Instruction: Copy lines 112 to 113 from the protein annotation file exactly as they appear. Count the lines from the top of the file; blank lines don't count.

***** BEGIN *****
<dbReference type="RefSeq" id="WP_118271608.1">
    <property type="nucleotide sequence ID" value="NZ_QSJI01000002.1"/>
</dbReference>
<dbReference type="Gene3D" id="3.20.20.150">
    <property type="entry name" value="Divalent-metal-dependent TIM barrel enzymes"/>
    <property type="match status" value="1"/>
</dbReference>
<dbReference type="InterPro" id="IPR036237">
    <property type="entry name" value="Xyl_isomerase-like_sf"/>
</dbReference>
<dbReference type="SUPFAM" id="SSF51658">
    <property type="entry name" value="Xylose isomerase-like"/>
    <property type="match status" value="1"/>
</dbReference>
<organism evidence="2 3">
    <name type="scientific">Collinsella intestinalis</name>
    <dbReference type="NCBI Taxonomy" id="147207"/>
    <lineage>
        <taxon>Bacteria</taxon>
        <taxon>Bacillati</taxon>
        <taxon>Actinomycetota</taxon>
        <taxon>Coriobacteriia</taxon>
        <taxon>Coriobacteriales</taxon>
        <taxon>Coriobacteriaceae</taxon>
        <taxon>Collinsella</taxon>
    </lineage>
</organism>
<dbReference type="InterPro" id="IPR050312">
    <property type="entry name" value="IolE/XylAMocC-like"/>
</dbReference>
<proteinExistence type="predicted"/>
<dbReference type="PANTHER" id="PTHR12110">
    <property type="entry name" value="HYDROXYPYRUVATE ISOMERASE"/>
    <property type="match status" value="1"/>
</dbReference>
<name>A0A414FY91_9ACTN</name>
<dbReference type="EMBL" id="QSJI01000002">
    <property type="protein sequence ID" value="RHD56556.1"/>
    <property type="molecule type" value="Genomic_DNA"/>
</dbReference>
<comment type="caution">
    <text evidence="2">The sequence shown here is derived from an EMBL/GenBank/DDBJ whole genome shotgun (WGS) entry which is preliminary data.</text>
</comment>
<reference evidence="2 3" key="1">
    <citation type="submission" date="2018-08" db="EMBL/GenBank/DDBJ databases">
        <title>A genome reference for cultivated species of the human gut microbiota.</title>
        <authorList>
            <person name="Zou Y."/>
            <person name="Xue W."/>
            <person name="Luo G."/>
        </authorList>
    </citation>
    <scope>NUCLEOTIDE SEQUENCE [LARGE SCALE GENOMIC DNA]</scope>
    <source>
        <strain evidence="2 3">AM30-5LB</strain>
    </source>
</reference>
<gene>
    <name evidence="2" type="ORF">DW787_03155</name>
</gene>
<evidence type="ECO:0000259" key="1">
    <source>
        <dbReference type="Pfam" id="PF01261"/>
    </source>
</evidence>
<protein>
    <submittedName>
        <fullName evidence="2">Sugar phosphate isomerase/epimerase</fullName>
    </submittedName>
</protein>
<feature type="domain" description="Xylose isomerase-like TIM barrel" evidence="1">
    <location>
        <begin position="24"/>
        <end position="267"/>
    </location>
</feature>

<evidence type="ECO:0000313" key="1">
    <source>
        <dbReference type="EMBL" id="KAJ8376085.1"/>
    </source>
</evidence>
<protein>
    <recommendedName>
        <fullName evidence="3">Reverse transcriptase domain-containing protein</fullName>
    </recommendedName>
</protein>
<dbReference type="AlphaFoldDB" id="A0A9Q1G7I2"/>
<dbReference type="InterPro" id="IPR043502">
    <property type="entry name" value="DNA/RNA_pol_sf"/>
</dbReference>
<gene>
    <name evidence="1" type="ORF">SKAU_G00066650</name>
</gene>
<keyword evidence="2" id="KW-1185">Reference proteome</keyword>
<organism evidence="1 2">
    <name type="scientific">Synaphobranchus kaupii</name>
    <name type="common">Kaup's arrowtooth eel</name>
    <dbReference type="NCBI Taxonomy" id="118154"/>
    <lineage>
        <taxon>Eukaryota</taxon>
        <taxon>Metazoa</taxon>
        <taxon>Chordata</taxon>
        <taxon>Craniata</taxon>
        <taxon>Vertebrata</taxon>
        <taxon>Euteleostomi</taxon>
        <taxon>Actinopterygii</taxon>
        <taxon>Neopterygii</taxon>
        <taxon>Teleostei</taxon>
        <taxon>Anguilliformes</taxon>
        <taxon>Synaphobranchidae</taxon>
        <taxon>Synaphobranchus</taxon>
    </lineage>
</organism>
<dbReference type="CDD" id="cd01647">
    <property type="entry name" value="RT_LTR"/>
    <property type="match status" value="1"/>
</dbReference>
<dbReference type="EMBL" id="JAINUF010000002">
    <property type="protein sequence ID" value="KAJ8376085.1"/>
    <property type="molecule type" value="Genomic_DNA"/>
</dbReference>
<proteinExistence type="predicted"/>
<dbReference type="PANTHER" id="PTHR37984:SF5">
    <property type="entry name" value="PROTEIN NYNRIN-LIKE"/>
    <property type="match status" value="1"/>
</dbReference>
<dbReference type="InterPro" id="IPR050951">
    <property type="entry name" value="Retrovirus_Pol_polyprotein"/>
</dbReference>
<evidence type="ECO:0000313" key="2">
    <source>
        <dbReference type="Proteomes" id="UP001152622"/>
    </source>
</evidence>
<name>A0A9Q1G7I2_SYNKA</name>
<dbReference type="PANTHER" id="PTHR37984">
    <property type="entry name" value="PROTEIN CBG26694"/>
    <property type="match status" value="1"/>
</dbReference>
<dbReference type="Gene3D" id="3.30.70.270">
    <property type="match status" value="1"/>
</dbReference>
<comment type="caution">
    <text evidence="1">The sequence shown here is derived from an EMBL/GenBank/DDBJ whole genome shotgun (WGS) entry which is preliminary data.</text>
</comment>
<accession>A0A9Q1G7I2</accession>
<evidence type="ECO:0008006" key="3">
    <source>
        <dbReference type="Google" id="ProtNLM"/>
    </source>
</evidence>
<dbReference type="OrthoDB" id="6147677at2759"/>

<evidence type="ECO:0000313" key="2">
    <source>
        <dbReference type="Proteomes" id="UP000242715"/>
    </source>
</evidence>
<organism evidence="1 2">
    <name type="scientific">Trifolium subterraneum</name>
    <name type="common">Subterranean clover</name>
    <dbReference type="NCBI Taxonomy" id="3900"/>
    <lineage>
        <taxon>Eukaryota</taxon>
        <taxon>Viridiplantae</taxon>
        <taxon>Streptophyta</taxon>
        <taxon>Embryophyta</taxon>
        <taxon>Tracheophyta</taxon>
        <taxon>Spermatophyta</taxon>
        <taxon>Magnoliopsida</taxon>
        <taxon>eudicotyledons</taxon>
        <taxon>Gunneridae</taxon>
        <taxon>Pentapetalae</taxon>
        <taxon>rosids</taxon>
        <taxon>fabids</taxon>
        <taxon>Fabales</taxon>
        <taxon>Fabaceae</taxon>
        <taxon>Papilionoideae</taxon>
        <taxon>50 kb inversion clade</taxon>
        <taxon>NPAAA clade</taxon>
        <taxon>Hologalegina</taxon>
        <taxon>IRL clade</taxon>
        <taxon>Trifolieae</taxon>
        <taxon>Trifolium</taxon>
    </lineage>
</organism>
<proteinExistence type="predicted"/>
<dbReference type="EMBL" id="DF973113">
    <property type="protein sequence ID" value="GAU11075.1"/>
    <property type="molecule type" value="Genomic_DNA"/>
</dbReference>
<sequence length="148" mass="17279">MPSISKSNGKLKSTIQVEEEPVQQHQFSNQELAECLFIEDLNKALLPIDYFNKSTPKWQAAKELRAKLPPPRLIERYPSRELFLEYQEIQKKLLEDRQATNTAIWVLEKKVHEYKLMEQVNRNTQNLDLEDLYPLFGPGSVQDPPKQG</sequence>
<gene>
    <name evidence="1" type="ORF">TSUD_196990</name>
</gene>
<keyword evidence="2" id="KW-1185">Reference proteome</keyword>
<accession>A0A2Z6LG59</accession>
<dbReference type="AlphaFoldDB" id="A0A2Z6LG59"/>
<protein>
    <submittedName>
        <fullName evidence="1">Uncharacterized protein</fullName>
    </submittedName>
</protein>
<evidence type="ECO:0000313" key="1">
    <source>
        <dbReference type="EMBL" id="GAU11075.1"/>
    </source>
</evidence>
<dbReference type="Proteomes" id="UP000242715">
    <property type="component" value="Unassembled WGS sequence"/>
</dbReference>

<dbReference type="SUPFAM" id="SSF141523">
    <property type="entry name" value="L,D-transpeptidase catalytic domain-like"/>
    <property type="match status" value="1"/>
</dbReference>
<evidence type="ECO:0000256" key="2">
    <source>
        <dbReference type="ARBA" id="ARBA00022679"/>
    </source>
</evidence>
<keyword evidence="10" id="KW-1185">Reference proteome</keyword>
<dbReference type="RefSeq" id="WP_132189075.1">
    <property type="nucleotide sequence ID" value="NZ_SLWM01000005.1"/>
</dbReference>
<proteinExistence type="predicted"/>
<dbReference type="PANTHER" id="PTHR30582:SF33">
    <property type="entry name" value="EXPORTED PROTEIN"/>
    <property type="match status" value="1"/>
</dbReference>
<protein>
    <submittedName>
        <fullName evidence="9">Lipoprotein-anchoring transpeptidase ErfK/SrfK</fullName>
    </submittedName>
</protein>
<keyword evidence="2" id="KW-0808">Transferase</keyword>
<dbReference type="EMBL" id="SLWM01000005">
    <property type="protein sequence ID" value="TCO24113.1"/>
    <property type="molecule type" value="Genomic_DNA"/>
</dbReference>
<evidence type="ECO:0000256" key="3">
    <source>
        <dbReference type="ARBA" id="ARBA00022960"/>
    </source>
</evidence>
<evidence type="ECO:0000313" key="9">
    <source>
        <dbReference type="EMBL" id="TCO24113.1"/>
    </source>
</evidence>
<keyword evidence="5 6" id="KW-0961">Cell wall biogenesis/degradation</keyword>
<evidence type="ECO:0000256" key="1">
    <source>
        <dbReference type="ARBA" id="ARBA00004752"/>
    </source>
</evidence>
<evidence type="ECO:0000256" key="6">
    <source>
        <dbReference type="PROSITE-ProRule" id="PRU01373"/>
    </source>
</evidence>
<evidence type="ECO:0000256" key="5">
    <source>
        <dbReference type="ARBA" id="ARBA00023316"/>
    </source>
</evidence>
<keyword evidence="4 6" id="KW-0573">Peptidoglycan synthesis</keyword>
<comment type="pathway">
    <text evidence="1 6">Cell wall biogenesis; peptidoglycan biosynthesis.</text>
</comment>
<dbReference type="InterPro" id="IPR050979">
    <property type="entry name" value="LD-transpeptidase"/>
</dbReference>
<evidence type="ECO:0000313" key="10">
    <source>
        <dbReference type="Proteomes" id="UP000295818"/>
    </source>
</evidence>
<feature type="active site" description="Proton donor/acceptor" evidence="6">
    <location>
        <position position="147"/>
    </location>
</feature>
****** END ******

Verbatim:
    </lineage>
</organism>